Young ICCA Launches its Guide on Arbitral Secretaries

Tribunal secretaries, also commonly referred to as administrative secretaries or arbitral secretaries, are a regularly debated topic in arbitration. Indeed, although they are supposed to help the tribunal in the conduct of the arbitration, the issue of the extent of their role and their consequences on the integrity of the arbitral process are often raised to express a need to limit the danger resulting from their misuse: secretaries are not a “fourth” arbitrator.

In this context, on 9 April 2014, Young ICCA, a network for young practitioners and students functioning under the auspices of the International Council for Commercial Arbitration (ICCA), launched the Young ICCA Guide on Arbitral Secretaries (the “Guide”).

The Guide has a purpose similar to the ICC revised note on the Appointment, duties and remuneration of administrative secretaries issued in August 2012. However, it is more complete.

It contains four articles detailing best practices for the use of arbitral secretaries under the following general headings: (i) general principles on the appointment and use of arbitral secretaries, (ii) appointment of arbitral secretaries, (iii) their role and (iv) the costs of using arbitral secretaries. Each article is completed by a long commentary.

Key points are as follows:

  • Appointment of arbitral secretaries: the Guide recommends choosing a secretary which is independent, impartial and free of any conflicts of interest. As is the case for arbitrators, parties should also be given an opportunity to object to the appointment of the secretary. The Guide does not go as far as recommend that arbitral secretaries submit a statement of impartiality and independence.  Indeed, the Guide’s drafters believe that the arbitral secretary should be under the arbitral tribunal’s responsibility, therefore, it is up to the tribunal to confirm that the secretary is independent, impartial and free of any conflicts of interests.  The absence of a formal statement may appear regretful, since, as for arbitrators, transparency and trust in the secretary may be important in arbitration users’ eyes.
  • The function of arbitral secretaries: the secretaries’ role may go beyond what is “purely administrative” to assist the tribunal in the overall management of the arbitration. Their tasks may involve drafting procedural orders, communicating with the institution and the parties, and researching factual and legal issues – to the extent that arbitrators do not rely solely on the secretary’s factual research. A delicate issue when debating the use of a secretary is that of his presence at the tribunal’s deliberations.  The Guide’s drafters found a balanced solution to this issue, which relies on the distinction between attendance and participation: the secretary should attend the deliberation in so far as the tribunal may use him as a resource during the course of the deliberation, to the extent that he does not participate in the deliberation.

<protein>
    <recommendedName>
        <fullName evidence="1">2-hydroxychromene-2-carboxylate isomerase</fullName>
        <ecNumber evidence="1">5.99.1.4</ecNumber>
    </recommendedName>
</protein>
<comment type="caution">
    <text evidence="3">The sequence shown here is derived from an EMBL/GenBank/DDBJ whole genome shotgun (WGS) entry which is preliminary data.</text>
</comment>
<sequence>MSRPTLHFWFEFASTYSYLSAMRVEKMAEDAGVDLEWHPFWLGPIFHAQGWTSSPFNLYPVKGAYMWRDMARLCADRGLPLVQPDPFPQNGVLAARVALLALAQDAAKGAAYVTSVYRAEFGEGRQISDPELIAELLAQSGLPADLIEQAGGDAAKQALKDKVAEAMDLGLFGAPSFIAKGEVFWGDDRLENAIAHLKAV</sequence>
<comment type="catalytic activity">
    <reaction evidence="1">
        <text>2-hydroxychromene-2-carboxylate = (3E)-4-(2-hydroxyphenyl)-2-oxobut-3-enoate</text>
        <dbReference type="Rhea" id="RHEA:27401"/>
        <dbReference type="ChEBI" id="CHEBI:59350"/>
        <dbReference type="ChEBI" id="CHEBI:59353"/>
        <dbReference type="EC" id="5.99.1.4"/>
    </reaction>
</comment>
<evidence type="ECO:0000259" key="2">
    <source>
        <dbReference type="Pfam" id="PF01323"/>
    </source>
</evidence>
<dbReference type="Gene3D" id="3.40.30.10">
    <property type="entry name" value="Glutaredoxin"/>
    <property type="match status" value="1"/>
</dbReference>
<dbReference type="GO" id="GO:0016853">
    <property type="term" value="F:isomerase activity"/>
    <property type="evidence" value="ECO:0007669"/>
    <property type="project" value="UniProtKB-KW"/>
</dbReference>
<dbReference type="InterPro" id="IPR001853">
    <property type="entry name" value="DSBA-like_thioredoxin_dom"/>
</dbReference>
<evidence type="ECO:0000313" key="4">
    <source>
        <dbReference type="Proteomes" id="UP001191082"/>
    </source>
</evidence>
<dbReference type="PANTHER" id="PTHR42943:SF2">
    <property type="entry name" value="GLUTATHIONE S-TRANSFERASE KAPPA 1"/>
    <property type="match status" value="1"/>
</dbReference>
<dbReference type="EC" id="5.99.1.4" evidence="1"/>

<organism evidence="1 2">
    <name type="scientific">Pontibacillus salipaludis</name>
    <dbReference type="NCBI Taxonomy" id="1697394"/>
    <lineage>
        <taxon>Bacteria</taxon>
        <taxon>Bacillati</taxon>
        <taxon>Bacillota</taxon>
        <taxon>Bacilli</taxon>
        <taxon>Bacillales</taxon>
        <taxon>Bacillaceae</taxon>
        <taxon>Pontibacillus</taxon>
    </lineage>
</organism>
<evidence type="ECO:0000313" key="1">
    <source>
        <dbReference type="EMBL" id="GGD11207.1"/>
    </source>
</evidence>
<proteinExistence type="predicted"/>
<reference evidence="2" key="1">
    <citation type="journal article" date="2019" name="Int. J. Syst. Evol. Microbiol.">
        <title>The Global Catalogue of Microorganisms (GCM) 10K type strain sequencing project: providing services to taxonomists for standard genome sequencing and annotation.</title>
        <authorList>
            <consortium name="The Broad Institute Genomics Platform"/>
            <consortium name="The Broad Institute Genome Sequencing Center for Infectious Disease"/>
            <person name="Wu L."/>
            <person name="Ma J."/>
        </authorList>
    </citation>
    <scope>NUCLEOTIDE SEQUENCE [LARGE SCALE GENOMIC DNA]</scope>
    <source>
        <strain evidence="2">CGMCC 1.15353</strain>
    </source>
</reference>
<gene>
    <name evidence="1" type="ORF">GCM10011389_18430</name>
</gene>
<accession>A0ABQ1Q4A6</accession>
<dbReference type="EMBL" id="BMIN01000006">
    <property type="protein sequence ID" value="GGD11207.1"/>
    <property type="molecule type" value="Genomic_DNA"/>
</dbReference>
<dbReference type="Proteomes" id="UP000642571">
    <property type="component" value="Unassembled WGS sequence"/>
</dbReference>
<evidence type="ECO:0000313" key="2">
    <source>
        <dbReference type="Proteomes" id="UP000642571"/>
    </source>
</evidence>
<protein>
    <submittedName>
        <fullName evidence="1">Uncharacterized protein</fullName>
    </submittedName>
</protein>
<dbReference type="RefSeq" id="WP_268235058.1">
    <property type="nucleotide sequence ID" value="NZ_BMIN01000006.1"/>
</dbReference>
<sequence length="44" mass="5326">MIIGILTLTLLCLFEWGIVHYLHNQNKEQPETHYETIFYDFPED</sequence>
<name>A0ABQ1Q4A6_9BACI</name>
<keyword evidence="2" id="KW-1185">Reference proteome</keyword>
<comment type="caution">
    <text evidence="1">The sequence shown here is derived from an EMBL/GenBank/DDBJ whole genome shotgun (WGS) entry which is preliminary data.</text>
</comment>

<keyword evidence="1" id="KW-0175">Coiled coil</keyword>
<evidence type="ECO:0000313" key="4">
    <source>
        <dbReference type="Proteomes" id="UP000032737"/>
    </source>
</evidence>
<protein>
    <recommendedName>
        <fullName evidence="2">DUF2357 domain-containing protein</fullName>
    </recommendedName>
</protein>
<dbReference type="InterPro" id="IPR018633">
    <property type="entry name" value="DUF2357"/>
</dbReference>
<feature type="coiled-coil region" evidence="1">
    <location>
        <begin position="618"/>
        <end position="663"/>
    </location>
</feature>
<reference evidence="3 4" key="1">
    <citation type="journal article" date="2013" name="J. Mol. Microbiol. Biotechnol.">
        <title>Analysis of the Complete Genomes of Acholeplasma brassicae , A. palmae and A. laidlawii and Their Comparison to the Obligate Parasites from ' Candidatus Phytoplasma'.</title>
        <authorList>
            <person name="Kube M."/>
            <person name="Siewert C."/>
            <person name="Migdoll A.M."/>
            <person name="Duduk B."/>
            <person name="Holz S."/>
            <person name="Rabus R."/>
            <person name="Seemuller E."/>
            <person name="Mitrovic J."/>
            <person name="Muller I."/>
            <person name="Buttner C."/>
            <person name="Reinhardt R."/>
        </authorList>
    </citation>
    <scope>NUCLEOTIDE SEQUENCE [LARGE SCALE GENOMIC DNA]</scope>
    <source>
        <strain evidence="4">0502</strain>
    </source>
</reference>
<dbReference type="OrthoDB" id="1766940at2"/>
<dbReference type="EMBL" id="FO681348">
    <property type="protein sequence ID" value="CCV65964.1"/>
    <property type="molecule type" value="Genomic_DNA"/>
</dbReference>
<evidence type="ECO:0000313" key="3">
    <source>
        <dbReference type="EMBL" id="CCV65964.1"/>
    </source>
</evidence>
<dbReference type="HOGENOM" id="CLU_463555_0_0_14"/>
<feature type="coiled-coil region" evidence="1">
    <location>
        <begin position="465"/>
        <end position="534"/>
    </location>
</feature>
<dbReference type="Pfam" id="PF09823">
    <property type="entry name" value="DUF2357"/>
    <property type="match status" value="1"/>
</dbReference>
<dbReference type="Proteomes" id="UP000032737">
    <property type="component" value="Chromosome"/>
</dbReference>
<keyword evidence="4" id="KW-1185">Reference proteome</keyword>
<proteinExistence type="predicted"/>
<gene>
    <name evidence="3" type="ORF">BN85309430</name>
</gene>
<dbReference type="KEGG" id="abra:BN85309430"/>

• Remuneration and costs of secretaries: the Guide makes it clear that the use of a secretary should not result in any additional financial burden for the parties. To the contrary, it should reduce rather than increase the overall costs of the arbitration.  Cost saving is, before time saving, one of the principal reasons for appointing an arbitral secretary. Therefore, the Guide indicates that the secretary’s remuneration should come out of the arbitral tribunal’s fees when these are paid on the basis of the amount in dispute.  However, the secretary is to be paid by the parties when the arbitrators are paid on an hourly basis.
  • The Guide also provides a model clause for tribunals to insert in procedural orders or terms of reference to record the secretary’s appointment.

All in all, the Guide explains the balance which must be struck between arbitrators’ responsibility and additional efficiency and benefits of having a secretary. To do so, it focuses on transparency, party consent and cost efficiency. There is no controversy that a properly appointed, supervised and diligent arbitral secretary will contribute to keeping the arbitral proceedings organized and on schedule.

Like judicial clerkships, arbitral secretaries are an invaluable tool, and may be essential for the success of some arbitrations. It is a major point that their existence and their role become official and transparent.

The Guide is available here.


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